In my opinion, it is not possible to decide whether one technique is superior to the other in absolute terms. The choice must be individualized on the basis of the biomechanical characteristics of the individual subject and the objective (to stimulate more the trapezius or deltoids).
In any case it is good to keep in mind that this choice is not to be considered definitive; indeed, changing the handle from time to time can help stimulate the various muscle groups in a slightly different way and, ultimately, favor hypertrophy and / or increase in strength.
2. Not Just Barbell ...
In addition to the classic variant with a simple barbell, it is also possible to perform chin pulls with a shaped barbell, with two dumbbells, with low cables, the Smith machine (or Multipower, if you prefer) and with a kettlebell.
4. Potential Risks
Like all exercises, especially those with free weights and, even more so, multi-joint ones, chin pulls can facilitate or cause musculoskeletal injuries.
From the biomechanical point of view, the pulls to the chin involve, at the shoulder level, an important internal rotation of the humerus head. This phenomenon is physiologically opposed by the rotator cuff (in this case, by the supraspinatus, infraspinatus and teres minor muscles by their relative tendons). The rotator cuff is a particularly "delicate" part of the body and prone to injury, even in individuals not involved in intense physical activity, so any additional stress on it could increase the risk of injury.
In light of this, chin pulls should be used with caution by people with shoulder problemsand especially by those who have been diagnosed with rotator cuff injuries (even, a part of the scientific community and trainers has gone so far as to completely advise against performing chin pulls not only in subjects with shoulder problems, but even, for preventive purposes, in healthy subjects. this extremist approach is to be considered at least exaggerated and not very acceptable).
As with many other exercises, the main strategy to minimize the risk of injury is touse a precise execution and a not excessive load (my advice is to always use loads that you are able to easily manage for about 10 and in any case not less than 5-6 repetitions; in this regard, I like to quote a sentence from the famous Dominican bodybuilder Victor Martinez: "never sacrifice the form for the weight!"). Furthermore, even if very often this aspect is neglected, I advise everyone to permanently include specific work for the reinforcement of the rotator cuff in your routine.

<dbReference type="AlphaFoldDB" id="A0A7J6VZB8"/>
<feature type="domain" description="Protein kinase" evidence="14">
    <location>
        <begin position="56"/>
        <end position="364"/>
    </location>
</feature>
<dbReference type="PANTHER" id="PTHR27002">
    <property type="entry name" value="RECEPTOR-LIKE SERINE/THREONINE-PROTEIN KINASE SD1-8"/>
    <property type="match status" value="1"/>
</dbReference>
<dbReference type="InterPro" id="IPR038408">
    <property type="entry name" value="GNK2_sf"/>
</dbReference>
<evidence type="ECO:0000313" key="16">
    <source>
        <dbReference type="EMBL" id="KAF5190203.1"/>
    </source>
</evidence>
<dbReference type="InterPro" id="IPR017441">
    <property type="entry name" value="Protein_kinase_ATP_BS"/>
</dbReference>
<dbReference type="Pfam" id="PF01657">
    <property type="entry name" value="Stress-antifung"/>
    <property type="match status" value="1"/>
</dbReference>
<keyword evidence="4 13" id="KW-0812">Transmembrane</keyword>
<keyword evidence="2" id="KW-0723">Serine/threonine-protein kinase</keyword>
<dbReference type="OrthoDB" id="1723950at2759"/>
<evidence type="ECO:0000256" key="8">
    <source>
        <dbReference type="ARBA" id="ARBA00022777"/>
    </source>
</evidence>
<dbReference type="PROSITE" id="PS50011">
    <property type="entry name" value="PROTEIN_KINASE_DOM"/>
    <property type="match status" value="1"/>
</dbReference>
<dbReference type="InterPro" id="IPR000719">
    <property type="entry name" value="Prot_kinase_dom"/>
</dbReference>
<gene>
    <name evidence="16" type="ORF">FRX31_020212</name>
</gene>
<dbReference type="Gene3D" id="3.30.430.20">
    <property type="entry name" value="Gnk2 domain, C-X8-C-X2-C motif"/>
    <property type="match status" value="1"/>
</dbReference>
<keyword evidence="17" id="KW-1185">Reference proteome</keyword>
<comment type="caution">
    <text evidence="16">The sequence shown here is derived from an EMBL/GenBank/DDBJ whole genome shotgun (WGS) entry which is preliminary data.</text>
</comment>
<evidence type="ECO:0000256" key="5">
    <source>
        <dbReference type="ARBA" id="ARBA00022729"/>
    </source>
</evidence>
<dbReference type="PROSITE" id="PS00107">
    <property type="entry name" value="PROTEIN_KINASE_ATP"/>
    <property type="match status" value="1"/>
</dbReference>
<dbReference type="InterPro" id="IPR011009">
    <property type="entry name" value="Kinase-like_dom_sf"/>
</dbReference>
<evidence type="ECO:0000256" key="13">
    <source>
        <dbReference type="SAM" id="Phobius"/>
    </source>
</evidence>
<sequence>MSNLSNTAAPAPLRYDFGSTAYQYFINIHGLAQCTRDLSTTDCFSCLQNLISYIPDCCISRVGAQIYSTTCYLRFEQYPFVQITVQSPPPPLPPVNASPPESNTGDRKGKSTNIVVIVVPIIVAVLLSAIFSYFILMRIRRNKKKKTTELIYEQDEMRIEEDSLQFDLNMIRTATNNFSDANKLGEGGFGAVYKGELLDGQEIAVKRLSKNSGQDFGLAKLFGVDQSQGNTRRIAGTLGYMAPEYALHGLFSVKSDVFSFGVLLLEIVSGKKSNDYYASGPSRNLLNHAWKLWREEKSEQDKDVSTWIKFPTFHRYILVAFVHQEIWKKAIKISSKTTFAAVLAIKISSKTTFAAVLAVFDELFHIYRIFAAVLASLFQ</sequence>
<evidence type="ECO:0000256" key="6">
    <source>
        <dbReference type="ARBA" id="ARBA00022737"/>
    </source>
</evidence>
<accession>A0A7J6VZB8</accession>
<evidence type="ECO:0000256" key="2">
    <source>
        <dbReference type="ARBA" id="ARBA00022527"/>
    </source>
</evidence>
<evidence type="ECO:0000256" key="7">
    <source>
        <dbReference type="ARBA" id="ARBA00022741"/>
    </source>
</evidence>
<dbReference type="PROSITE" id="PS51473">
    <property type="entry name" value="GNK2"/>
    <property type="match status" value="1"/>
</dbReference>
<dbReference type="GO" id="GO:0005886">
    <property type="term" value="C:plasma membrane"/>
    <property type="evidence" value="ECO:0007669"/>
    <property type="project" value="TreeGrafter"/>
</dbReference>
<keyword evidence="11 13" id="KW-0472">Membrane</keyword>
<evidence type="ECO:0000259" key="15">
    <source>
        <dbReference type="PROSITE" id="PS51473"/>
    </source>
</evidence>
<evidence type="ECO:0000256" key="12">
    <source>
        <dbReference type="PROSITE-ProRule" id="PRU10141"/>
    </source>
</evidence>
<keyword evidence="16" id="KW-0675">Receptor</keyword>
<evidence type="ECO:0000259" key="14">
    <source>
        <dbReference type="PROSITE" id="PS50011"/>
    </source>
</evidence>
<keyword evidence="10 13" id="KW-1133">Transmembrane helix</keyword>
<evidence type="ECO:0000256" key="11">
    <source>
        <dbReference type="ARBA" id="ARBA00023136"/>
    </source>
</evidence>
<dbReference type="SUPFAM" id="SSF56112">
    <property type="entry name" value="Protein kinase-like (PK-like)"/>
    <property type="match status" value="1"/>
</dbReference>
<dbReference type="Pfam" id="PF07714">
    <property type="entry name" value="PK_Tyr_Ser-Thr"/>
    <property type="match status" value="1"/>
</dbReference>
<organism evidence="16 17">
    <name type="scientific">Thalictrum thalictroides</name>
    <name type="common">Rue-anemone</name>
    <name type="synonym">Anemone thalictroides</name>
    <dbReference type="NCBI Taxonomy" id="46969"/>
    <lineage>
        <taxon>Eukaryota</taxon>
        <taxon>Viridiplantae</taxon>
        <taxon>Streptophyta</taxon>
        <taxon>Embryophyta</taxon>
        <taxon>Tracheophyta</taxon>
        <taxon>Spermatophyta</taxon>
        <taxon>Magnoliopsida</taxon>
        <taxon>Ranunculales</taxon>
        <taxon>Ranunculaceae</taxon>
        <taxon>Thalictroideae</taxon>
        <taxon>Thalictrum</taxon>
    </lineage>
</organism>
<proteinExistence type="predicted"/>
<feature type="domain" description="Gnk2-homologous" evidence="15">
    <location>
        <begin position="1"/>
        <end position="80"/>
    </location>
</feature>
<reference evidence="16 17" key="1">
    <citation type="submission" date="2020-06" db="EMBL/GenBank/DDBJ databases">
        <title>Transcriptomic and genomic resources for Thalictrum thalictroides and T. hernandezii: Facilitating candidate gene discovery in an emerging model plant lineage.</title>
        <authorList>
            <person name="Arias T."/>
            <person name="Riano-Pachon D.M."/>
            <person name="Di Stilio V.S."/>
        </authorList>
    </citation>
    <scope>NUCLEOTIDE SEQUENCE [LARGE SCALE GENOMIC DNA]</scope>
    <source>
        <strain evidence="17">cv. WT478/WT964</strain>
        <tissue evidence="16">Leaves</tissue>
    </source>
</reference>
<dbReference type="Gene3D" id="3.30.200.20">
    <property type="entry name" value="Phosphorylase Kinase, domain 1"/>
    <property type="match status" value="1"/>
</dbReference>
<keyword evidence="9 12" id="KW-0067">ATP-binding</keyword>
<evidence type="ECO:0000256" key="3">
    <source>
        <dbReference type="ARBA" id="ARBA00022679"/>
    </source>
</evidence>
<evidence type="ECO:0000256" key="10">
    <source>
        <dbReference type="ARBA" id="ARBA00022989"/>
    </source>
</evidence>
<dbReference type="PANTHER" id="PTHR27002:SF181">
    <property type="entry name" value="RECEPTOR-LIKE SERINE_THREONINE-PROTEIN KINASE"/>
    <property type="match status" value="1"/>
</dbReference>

Finally, especially if you use a very tight grip and high loads, chin pulls can create problems at the wrist. A simple device designed to limit this kind of inconvenience is the use of wrist protectors.
My Experience and My "Verdict"
Among the readers of this blog, I don't know how many, like me, started weight training in the pre-social network era. Well, if you are among these "veterans", it is very likely that you too, like me, were struck by and inspired by the vision of the legendary docu-film "Pumping Iron". In one of the final scenes of the film they are seen Arnold Schwarzenegger e Lou Ferrigno warming up in the pump up room, before the 1975 Mr Olympia finals, performing a series of chin pulls facing each other, almost in unison, as a challenge. It goes without saying that chin pulls have quickly become a staple on my shoulder training sheet.
About 10 years later, although my approach to training is certainly less emotional and childish (but no less enthusiastic), chin pulls are still one of the exercises I do regularly; in particular, currently, I perform the variant with the barbell and with the tight grip and I try to put more emphasis on stimulating the trapezius. Therefore I have inserted them at the end of the card for the training of the back, rather than in that of the shoulders.
In conclusion, I feel I can state that chin pulls are an important exercise, to be added, at least from time to time, to the routine ofback and / or shoulder training.